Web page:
"We know that the Black renters have lower incomes," Hepburn says. "They have less stable employment as well, they have less in savings and they're less able to call on family ties to provide financial support in the event of an emergency."

But Hepburn says all that still doesn't explain the whole story of why Black renters nationally are twice as likely to have eviction cases filed against them.

"I think there's reason to suspect that landlords may be quicker to file for eviction against a Black tenant who's fallen behind on rent than a white tenant," says Hepburn.

It's unclear why the report on Pretium's eviction filings apparently found an even higher disparity — more than four times the rate in mostly Black counties as in mostly white counties. But Hepburn says that's not unprecedented. He found similar disparities when examining just a few counties around the country.

Pretium says it provides "equal rental opportunities and support to all of our residents." The company says it does not track the race, gender or ethnicity of residents.

Still, Baker, whose group did the report on Pretium, says the company appears to have the resources to be a lot more flexible with renters during a pandemic.

"Pretium Partners is not a mom-and-pop landlord," Baker says. "They're run by a guy named Don Mullen, who used to work for Goldman Sachs," Baker says. "He just bought a $20 million mansion in Miami."

He says the privately held company has billions of dollars under management and owns 55,000 homes, making it the second-largest owner of single-family rental homes in the United States.

Pretium declined repeated requests for an interview with Mullen or another company executive.

Baker says his group looked at other large corporate landlords too. "We've actually found that there are some quite large landlords that have held off on evicting residents," he says.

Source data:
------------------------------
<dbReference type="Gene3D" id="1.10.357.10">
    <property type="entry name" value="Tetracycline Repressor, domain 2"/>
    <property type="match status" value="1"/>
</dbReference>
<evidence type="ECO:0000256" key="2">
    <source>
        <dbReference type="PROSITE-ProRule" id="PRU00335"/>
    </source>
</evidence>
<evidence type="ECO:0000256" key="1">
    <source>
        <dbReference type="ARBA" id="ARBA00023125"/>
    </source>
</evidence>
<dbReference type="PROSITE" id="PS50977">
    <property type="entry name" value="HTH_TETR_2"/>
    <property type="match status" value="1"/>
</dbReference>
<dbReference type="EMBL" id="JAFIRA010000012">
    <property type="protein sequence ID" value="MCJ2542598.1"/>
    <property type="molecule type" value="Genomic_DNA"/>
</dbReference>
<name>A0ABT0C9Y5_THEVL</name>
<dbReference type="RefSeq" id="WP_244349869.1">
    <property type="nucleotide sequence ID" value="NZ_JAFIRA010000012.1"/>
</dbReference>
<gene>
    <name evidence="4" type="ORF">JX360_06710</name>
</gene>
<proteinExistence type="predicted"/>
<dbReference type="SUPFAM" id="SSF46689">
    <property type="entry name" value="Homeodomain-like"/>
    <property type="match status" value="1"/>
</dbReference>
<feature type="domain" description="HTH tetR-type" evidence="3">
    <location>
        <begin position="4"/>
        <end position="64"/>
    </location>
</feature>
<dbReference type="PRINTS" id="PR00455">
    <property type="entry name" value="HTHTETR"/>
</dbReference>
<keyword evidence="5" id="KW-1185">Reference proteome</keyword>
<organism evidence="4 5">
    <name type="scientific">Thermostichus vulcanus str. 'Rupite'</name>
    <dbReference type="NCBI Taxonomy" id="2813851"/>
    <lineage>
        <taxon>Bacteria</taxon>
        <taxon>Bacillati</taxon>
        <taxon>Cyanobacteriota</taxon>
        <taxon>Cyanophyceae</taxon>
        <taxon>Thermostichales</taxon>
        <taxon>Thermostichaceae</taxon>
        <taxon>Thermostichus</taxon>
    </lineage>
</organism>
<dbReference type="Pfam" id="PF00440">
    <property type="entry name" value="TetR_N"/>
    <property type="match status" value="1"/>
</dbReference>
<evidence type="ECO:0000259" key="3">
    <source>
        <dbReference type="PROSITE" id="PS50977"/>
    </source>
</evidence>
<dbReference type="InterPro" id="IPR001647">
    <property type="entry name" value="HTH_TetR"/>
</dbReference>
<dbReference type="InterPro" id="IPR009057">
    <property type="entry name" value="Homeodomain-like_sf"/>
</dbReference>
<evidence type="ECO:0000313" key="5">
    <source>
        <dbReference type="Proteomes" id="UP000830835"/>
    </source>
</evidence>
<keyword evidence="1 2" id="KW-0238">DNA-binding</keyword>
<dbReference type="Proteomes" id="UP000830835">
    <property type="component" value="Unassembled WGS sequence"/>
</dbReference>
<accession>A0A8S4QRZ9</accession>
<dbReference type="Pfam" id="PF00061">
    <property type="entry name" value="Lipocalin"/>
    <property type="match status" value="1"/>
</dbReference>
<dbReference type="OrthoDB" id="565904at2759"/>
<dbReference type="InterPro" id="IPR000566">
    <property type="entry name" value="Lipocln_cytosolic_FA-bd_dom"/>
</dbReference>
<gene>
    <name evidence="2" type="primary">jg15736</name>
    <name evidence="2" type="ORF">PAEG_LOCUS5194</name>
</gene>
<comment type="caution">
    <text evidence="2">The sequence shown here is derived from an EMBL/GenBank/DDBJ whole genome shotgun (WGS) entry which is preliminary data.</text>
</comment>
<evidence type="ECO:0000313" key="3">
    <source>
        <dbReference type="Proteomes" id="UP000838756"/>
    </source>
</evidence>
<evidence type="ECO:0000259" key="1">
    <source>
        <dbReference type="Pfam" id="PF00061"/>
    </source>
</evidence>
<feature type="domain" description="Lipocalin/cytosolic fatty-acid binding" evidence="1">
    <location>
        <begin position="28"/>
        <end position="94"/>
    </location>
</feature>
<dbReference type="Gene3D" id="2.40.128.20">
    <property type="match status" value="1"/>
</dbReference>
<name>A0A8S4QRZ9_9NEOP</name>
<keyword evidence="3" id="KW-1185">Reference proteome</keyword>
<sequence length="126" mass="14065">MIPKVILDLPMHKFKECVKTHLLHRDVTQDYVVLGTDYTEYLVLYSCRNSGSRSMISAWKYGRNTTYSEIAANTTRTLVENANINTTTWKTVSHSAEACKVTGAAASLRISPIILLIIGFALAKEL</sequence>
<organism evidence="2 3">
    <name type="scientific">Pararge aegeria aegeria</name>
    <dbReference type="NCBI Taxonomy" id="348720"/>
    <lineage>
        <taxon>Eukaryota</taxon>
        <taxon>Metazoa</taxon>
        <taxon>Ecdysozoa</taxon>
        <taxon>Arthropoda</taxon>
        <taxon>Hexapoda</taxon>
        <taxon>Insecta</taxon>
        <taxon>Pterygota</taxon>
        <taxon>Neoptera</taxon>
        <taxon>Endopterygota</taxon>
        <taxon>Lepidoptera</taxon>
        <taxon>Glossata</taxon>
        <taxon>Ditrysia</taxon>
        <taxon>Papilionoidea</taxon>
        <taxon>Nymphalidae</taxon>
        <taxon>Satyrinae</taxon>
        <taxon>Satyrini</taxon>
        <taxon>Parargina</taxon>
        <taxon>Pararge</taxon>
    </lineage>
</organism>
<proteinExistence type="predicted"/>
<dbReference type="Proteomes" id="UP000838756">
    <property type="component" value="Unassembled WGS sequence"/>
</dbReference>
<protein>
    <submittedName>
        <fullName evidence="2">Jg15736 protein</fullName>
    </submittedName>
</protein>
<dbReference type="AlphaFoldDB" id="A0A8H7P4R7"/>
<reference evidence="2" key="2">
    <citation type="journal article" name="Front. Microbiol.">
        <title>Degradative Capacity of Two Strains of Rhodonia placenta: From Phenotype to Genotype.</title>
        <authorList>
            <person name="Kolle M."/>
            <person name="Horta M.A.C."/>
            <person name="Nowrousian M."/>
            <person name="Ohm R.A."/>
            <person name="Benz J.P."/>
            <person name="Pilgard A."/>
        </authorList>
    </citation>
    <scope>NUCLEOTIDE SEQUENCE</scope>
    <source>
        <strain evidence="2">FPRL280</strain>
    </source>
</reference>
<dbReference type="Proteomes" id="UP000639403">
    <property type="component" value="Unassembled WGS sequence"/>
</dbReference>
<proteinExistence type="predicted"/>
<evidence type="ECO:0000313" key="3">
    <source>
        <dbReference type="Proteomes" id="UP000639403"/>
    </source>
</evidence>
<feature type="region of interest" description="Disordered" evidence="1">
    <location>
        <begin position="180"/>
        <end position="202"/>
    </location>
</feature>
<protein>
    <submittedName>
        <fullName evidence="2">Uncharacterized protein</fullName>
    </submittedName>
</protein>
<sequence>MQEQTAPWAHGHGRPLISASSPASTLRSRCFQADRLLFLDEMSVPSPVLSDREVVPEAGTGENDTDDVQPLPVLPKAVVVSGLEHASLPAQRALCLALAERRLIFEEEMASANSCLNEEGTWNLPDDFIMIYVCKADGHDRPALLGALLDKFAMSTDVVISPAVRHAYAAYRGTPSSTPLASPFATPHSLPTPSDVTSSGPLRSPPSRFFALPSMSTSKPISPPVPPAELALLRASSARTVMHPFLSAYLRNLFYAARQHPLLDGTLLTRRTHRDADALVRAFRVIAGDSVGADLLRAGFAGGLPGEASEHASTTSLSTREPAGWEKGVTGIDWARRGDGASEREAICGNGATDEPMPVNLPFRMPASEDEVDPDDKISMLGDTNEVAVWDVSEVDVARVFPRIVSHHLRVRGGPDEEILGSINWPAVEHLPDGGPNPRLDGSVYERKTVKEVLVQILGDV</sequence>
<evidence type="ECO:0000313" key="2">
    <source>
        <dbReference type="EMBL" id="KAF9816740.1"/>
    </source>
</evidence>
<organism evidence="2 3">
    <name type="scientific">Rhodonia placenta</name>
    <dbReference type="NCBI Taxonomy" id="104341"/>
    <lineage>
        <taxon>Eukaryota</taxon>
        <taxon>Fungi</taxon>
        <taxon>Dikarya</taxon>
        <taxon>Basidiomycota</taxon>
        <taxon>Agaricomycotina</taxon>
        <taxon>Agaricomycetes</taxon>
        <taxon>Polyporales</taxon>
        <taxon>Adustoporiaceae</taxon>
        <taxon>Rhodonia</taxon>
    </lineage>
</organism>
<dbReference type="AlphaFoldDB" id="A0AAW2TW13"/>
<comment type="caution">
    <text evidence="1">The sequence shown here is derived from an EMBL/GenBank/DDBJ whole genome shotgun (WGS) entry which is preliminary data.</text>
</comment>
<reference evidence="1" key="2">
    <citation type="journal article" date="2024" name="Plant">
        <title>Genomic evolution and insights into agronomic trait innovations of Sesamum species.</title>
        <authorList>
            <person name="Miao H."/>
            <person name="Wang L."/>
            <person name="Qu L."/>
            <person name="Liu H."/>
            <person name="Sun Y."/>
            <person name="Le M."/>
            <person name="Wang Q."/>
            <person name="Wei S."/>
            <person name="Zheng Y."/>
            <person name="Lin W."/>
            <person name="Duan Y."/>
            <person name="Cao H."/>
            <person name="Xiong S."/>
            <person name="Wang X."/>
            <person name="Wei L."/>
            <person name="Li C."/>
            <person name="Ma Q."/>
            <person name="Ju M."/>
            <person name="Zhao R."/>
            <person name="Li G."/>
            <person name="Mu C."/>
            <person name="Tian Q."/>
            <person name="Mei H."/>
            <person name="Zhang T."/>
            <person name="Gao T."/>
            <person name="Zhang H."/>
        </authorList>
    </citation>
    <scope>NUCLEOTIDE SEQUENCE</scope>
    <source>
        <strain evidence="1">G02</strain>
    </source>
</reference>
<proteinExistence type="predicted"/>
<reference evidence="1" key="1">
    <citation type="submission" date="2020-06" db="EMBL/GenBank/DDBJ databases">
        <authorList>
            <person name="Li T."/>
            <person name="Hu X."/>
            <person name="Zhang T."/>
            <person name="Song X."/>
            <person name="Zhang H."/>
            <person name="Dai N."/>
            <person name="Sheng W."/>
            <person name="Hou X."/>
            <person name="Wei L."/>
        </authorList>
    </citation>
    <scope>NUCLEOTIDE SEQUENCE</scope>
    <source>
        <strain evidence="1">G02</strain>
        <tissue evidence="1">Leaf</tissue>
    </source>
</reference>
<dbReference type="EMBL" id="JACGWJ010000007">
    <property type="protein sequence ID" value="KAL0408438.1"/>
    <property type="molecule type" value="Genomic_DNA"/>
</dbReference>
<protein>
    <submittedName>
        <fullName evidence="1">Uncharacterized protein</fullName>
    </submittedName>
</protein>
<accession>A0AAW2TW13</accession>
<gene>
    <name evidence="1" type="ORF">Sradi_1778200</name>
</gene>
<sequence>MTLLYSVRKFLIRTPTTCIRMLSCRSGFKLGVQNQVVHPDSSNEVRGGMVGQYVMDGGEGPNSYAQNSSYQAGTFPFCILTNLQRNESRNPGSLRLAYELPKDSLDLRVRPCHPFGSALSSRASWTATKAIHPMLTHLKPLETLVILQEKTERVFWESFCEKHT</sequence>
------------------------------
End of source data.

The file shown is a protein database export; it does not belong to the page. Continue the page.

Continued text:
Since September, an order from the Centers for Disease Control and Prevention has aimed to stop evictions for renters with no place to go. But renters have to know about that and take steps to be protected. Pretium says it's complying with the CDC rules.

In Chism's case, after getting that eviction filing notice in January, she says she scrambled, found a temporary job and managed to catch up on the rent.

"I worked my butt off and I borrowed money and I saved everything that I could," Chism says. But when the temp job ended, she fell behind again.

Chism applied for federal rental assistance money. And she got it. But she and her lawyer say the company refused to take it. Pretium disputes that. She says the company told her that her lease was about to end and she had to leave or get evicted.

The company offered to forgive the back rent and fees she owed, but only if she and her son moved out right away.

"Yes, it's been extremely exhausting," Chism says. "I literally have things thrown in boxes."

Chism spoke to NPR again as she was packing and moving. She managed to find a place to rent. But she says it's $400 more a month. And the house is an hour away, so her son has to switch schools.

"He just gave me that look like, 'Mom, really?' " she says. " 'Now I've got to stop and start all over again?' " Chism says, though she is glad the company says it will dismiss her eviction case.

Meanwhile, Baker says Pretium has been filing more eviction cases since his report. He says since the start of the year, the company has now filed to evict nearly 20% of its residents in those mostly Black counties in Georgia.

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NPR correspondent Chris Arnold is based in Boston. His reports are heard regularly on NPR's award-winning newsmagazines Morning Edition, All Things Considered, and Weekend Edition. He joined NPR in 1996 and was based in San Francisco before moving to Boston in 2001.